The American Society of Safety Engineers (ASSE) says an estimated 43.6 million people are expected to be on the road this Thanksgiving – in addition to the millions who will be driving as part of their job.
Said ASSE Transportation Practice Specialty Administrator Brian S. Hammer: “Transportation incidents continue to be the number one cause of on-the-job deaths in the U.S. today, representing 41 percent of fatal workplace injuries in 2011. Everyone must do their part to prevent these tragedies and make sure everyone has a great holiday.”
What employers can do to keep driving employees safe
The National Institute of Occupational Safety and Health (NIOSH) notes that unlike other workplaces, the roadway is not a closed environment. Although employers cannot control roadway conditions, they can promote safe driving by providing safety information to workers, well-maintained vehicles and by setting driver safety policies. To protect their employees, many employers:
· assign a key member of the management team, such as the safety and health professional, responsibility and authority to set and enforce a comprehensive driver safety policy;
· set and enforce mandatory seatbelt use;
· don’t require employees to drive irregular hours or far beyond their normal working hours;
· don’t require workers to conduct business on a cell phone or text while driving;
· develop work schedules that allow employees to obey speed limits and to follow applicable hours-of-service regulations.
For more tips go to http://www.cdc.gov/niosh/programs/twu/.
Cold weather considerations
Employers whose employees drive in areas that experience cold and inclement weather should consider equipping each vehicle with a winter storm kit that includes blankets, a flashlight, cell phone with charger and extra batteries, a shovel, first-aid kit, non-perishable food, extra warm clothes, and water container. Hypothermia is a potentially dangerous exposure during extremely cold winter months. People can suffer from hypothermia when they lose body temperature in cold weather as a result of exposure.
For travel planning, it is suggested that employers and employees should: 1) plan ahead and allow plenty of time to travel – that businesses maintain information on employee driving destinations, driving routes and estimated time of arrivals; 2) make sure vehicles are winterized – before driving have a mechanic look at the battery, antifreeze, wipers and windshield washer fluid, ignition system, thermostat, lights, flashing hazard lights, exhaust system, heater, brakes, defroster, tire tread and oil level and carry a windshield scraper for ice and snow removal; 3) check weather conditions from the National Weather Service which provides weather reports and alerts; and 4) make sure the vehicle has the correct tires for the road conditions.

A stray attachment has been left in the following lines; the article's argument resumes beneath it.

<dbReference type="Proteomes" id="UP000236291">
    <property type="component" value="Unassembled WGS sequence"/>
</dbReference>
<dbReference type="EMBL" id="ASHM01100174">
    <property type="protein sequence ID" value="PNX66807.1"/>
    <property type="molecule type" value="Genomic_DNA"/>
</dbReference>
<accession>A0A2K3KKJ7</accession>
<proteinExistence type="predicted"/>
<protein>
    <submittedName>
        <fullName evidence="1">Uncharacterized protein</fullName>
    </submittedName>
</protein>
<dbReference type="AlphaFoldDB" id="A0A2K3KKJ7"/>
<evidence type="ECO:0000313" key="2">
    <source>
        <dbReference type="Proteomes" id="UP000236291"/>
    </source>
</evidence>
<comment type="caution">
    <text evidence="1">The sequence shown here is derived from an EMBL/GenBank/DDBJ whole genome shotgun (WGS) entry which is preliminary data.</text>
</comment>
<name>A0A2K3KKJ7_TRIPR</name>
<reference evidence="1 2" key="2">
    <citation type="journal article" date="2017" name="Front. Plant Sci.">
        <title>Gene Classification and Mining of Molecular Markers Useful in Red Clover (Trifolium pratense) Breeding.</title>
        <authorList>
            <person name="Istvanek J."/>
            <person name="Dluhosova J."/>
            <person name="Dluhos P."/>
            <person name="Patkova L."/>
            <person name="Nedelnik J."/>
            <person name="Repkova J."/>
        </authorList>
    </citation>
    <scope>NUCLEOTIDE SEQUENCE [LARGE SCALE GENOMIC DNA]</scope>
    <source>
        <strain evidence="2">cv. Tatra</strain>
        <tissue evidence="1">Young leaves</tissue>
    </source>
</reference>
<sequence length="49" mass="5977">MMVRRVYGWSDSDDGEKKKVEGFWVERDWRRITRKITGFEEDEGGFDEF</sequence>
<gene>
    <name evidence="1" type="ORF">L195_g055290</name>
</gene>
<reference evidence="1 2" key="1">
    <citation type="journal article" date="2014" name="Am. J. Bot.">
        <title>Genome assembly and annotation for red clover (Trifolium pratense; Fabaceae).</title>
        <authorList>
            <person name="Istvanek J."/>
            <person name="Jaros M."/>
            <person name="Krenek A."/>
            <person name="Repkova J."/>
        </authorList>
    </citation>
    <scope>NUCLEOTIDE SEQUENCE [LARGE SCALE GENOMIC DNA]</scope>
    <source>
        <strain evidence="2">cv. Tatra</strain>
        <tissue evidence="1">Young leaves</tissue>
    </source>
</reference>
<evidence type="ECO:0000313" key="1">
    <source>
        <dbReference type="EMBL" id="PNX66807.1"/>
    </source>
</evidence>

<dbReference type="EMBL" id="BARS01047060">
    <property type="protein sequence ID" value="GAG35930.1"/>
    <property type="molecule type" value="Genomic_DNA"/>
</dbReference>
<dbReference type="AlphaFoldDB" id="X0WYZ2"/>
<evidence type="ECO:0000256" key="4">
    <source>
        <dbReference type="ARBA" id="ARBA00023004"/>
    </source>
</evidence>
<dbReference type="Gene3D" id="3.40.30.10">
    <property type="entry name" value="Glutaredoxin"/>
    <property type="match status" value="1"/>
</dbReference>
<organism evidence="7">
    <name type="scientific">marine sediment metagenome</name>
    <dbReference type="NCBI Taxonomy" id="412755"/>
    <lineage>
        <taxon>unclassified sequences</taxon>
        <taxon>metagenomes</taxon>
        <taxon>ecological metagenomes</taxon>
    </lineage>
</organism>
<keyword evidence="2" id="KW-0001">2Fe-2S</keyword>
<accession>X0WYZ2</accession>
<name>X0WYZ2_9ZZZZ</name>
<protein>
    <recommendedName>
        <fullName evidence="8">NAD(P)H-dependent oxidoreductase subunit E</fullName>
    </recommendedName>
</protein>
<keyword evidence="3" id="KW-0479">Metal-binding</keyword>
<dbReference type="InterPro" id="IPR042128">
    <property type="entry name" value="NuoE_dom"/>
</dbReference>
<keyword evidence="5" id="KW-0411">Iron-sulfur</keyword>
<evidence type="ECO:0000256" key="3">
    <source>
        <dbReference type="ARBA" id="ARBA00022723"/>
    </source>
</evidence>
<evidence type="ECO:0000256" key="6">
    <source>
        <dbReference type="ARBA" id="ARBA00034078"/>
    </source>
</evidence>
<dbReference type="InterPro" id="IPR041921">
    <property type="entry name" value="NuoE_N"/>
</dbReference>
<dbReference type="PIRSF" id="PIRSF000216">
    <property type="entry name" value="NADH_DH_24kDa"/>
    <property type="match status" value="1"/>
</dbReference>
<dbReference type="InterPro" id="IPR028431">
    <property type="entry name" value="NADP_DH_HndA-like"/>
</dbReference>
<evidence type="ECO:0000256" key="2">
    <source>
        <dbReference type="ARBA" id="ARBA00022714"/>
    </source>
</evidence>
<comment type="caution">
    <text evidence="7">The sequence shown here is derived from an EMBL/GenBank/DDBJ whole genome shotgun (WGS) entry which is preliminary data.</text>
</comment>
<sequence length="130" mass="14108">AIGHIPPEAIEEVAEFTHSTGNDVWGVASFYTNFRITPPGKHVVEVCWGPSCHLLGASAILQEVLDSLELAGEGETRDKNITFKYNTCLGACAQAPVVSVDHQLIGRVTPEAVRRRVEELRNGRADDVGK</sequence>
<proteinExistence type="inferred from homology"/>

According to the U.S. Department of Transportation (DOT), statistics show that in 2010 the majority of fatal accidents occurred during normal weather and in the daylight. The DOT statistics show that of the 32,885 people killed in roadway incidents in 2010, 22,902 were male.
A pre-trip checklist
ASSE notes some of the leading causes of fatal roadway crashes are failure to keep in the proper lane or running off the road; driving too fast for conditions or in excess of the posted speed limit; driving under the influence; failure to yield the right of way; distracted driving; operating in an erratic/reckless manner; and, failure to obey traffic signs, signals. For holiday motorists, ASSE suggests these additional tips to help increase roadway safety during winter weather travel:
· Snow– remove any snow on your vehicle’s windows, lights, brake lights, roof and signals;
· Check vehicle’s tires, wiper blades, fluids, lights, belts and hoses;
· Wear a seatbelt and properly restrain children in the back seat of a vehicle;
· Don’t be distracted while driving: many states prohibit texting while driving; for all drivers distracted driving is deadly even in good weather (one study showed that 85 percent of crashes occur within three seconds of a driver’s distraction, if sending a text message or doing something similarly distractive, even at 40 mph, the eye can be off the road for 4.7 to 5.0 seconds, enough time to travel up to 294 feet before one has even started to react to an incident and begin breaking)
· Don’t speed — the faster you’re going, the longer it will take to stop;
· Tires – make sure the vehicle is equipped with the proper tires for the roadway conditions;
· Brake early, brake slowly, brake correctly and never slam on the brakes — if you have anti-lock brakes, press the pedal down firmly and hold it -if you don’t have anti-lock brakes, gently pump the pedal;
· When behind vehicles, the recommended following distance is a minimum three seconds for passenger and light trucks traveling in ideal conditions –– when conditions are less than ideal, one should increase the amount of distance between you and the vehicle ahead; and,
· Black ice — roads that seem dry may actually be slippery – and dangerous so take it slow when approaching intersections, off-ramps, bridges or shady areas – all are hot spots for black ice which can form at any temperature at or below freezing, but is favored to form when the road surface is between 25F and 32F (go to http://region2.asse.org/wp-content/uploads/2012/11/2-RII-Newsletter-31Oct2012-ISSUE.pdf for black ice information).